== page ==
LEWISTON — The death of a Clearwater Paper employee is described as an industrial accident in a report by the Nez Perce County Sheriff’s Office obtained through a records request by the Lewiston Tribune.
Until now, law enforcement has avoided characterizing the fatality of John A. Bergen III, 35, pending the outcome of an ongoing investigation by the Occupational Safety and Health Administration.
Bergen was a 10-year veteran of Clearwater Paper’s Lewiston mill at the time of the accident, at about 10:30 p.m. June 30.
Bergen was working at a control panel when paper got stuck in machinery. He went to help two employees who were on either side of the machinery trying to clear the jam, according to the report.
“It appeared that Bergen was cutting the paper off of a large roll when he fell through an access door that is approximately six feet long by two and a half feet wide,” according to the report. “When he fell through the access door, he apparently hit his head.”
Bergen was carried down a large conveyor belt and fell into a 15,000-gallon vat of pulp that Clearwater Paper employees told the sheriff’s department had a temperature of 130 to 140 degrees Fahrenheit, according to the report.
Employees tried to rescue Bergen, according to the report. “When Clearwater Paper firefighters arrived on scene, Bergen had been in the pulp for approximately 20 minutes.”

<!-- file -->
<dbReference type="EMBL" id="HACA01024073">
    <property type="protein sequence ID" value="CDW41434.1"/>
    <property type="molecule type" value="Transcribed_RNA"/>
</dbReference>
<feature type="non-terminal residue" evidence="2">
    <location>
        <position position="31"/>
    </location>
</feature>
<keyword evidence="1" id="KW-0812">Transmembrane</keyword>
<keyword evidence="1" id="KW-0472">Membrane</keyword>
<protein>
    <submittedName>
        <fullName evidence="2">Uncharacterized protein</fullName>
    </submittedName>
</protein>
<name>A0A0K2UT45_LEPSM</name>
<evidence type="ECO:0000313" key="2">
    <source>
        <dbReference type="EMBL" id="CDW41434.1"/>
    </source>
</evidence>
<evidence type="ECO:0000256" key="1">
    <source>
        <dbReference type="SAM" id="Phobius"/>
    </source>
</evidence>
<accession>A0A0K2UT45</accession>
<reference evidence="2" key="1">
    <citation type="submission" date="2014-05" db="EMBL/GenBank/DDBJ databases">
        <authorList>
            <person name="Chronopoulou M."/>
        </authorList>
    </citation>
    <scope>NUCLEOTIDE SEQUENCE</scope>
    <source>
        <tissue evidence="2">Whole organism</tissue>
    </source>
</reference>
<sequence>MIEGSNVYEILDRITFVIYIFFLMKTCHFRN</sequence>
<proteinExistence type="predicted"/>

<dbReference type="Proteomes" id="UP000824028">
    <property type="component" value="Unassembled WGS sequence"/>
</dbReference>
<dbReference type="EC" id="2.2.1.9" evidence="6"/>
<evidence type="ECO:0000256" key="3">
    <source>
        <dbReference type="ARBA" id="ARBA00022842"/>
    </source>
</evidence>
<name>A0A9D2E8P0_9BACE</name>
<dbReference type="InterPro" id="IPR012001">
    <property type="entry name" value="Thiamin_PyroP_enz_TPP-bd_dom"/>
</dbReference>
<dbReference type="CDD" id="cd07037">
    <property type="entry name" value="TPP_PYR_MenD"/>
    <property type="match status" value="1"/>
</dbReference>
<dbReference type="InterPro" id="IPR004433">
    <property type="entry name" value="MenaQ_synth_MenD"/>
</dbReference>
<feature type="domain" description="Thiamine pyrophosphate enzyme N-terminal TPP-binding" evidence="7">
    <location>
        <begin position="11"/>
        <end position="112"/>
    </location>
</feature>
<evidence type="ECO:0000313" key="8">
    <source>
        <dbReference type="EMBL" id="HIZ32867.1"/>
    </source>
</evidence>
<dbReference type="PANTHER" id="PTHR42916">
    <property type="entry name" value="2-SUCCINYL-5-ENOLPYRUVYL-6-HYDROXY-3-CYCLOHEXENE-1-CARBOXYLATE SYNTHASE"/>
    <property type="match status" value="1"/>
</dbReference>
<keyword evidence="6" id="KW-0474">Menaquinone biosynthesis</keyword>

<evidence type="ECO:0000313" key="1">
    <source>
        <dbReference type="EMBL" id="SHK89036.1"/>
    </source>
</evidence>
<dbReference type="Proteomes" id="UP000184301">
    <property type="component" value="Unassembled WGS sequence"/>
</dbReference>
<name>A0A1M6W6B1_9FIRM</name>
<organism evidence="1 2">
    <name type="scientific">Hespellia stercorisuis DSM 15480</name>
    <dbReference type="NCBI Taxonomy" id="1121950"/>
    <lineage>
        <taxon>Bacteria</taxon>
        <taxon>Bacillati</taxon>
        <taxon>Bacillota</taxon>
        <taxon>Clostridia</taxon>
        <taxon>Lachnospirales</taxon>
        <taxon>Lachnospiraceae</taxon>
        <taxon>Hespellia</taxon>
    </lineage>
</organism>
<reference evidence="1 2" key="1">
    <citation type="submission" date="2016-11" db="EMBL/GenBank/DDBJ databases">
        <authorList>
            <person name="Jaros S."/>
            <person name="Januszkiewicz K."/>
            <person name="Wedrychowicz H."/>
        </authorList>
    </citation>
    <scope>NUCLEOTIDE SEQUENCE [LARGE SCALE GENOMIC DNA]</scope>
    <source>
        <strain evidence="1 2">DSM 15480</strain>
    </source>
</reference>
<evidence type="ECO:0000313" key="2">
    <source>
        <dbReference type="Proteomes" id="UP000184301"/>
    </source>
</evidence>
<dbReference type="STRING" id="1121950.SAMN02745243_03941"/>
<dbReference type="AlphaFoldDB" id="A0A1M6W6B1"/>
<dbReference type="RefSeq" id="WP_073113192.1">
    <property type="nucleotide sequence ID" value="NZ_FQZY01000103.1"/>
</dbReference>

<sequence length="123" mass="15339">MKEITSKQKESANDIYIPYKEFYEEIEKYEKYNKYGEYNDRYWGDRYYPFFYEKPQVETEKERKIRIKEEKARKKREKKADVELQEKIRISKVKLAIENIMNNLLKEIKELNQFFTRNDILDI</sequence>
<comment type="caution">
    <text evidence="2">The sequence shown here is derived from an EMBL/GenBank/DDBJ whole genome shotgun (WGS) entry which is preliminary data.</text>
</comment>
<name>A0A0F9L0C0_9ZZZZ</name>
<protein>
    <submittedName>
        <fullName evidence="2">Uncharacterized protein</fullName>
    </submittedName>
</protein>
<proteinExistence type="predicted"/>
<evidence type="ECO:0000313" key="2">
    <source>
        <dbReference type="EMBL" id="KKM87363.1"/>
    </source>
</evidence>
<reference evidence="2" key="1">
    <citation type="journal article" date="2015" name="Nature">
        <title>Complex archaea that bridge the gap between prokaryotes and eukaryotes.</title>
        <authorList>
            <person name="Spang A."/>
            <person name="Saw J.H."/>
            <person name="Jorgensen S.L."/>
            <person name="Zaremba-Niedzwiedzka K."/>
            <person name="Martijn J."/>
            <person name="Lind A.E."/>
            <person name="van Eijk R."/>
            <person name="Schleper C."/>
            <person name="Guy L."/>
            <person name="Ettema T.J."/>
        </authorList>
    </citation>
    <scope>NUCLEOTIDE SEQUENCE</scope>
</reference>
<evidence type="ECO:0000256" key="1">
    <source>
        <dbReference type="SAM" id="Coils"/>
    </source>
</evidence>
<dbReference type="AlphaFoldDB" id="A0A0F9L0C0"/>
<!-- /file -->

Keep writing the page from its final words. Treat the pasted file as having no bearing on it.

Matt Van Vleet, a spokesman for Clearwater Paper, disagreed with that portion of the report. “Our firefighters were on the scene immediately after the incident and it took time to reach the employee.”
Bergen was found in the vat, which had just finished draining, next to an access hatch. Clearwater Paper firefighters attempted CPR but were unable to revive him, according to the report.
Bergen had a “trauma wound” that was 1 inch in diameter on the left side of his head and what appeared to be burns on his chest, face and neck, according to the report.
He was pronounced dead while being taken to St. Joseph Regional Medical Center in Lewiston, according to the report.
Van Vleet declined to address other parts of the report because OSHA’s findings have not yet been issued. OSHA has six months from the time of Bergen’s death to release its report.